Skewness (S) and kurtosis (K) of temperature in the surface layer over a grassland are investigated under unstable thermal stratifications. We find that both skewness and kurtosis generally obey Monin-Obukhov similarity theory and tend to be constant values (1.5 and 5.3, respectively) when the stability parameter z/L<-2. Quantitative formulas of the similarity functions are proposed. The temperature probability density function (PDF) is close to Gaussian in near neutral stratification and non-Gaussian in unstable stratification. The influence of coherent motions on the PDF behavior is analyzed using the quadrant analysis technique. It shows that PDF behaviors are controlled by ejections and sweeps. The results also indicate that the PDF type of the ejections always follows a Gaussian distribution, while the PDF of the sweeps changes with stability.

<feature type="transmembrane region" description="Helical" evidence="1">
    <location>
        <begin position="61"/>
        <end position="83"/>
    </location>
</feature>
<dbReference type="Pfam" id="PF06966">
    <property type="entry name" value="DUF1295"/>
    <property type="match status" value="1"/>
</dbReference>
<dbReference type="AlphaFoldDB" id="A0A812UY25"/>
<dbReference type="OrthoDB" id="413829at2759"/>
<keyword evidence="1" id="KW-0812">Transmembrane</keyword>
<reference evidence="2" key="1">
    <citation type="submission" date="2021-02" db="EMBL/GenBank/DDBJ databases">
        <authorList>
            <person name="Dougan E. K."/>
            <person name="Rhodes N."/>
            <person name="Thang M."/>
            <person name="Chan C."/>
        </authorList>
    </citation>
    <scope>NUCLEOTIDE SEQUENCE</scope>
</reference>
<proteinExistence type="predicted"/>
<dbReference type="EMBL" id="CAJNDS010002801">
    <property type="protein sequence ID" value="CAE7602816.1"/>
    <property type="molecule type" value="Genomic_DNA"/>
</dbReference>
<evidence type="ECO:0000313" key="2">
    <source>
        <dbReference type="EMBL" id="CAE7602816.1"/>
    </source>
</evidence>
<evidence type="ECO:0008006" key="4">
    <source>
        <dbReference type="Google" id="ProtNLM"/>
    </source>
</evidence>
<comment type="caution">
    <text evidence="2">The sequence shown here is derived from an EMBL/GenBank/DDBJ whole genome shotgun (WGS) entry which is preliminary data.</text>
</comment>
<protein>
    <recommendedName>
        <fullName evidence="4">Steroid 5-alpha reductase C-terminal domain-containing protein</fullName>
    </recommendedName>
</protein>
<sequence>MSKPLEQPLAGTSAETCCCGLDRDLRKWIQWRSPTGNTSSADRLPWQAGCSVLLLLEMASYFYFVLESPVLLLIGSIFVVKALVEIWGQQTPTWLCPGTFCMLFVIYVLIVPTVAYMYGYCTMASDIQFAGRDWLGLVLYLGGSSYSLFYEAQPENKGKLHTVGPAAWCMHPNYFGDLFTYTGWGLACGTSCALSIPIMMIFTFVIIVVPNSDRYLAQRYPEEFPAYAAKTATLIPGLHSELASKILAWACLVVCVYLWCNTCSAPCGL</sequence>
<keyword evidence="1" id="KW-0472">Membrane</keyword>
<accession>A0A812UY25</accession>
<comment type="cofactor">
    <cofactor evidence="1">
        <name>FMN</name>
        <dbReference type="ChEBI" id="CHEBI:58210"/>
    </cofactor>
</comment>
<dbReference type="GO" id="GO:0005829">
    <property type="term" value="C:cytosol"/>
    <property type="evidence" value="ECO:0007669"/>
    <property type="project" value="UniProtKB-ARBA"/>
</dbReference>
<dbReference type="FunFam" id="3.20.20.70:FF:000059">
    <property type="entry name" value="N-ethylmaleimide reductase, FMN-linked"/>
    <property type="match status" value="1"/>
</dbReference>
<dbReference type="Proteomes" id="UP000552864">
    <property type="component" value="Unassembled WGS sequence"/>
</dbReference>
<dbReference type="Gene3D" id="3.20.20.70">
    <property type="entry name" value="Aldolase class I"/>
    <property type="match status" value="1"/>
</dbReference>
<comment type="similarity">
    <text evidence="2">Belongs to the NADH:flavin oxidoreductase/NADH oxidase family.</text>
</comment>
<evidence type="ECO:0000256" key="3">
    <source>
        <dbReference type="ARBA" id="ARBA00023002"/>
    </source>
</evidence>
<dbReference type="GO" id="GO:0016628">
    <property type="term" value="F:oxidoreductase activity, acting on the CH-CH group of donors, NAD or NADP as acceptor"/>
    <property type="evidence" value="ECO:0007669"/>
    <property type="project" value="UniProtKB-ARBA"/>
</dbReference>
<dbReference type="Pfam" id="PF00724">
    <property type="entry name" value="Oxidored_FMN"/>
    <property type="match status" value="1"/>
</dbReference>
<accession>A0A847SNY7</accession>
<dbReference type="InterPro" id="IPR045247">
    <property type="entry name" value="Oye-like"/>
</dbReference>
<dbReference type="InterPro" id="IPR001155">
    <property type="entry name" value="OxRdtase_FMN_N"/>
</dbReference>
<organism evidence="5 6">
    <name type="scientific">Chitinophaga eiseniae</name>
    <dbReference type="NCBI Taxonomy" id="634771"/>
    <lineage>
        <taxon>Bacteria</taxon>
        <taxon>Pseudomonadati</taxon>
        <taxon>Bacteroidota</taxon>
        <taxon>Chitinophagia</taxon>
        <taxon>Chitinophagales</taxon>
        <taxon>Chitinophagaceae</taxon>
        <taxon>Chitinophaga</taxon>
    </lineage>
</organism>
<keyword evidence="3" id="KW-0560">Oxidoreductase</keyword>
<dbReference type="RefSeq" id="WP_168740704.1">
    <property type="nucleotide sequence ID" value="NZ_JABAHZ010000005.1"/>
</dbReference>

This paper investigates the possible sources of errors associated with tropical cyclone (TC) tracks forecasted using the Global/Regional Assimilation and Prediction System (GRAPES). In Part I, it is shown that the model error of GRAPES may be the main cause of poor forecasts of landfalling TCs. Thus, a further examination of the model error is the focus of Part II. Considering model error as a type of forcing, the model error can be represented by the combination of good forecasts and bad forecasts. Results show that there are systematic model errors. The model error of the geopotential height component has periodic features, with a period of 24 h and a global pattern of wavenumber 2 from west to east located between 60°S and 60°N. This periodic model error presents similar features as the atmospheric semidiurnal tide, which reflect signals from tropical diabatic heating, indicating that the parameter errors related to the tropical diabatic heating may be the source of the periodic model error. The above model errors are subtracted from the forecast equation and a series of new forecasts are made. The average forecasting capability using the rectified model is improved compared to simply improving the initial conditions of the original GRAPES model. This confirms the strong impact of the periodic model error on landfalling TC track forecasts. Besides, if the model error used to rectify the model is obtained from an examination of additional TCs, the forecasting capabilities of the corresponding rectified model will be improved.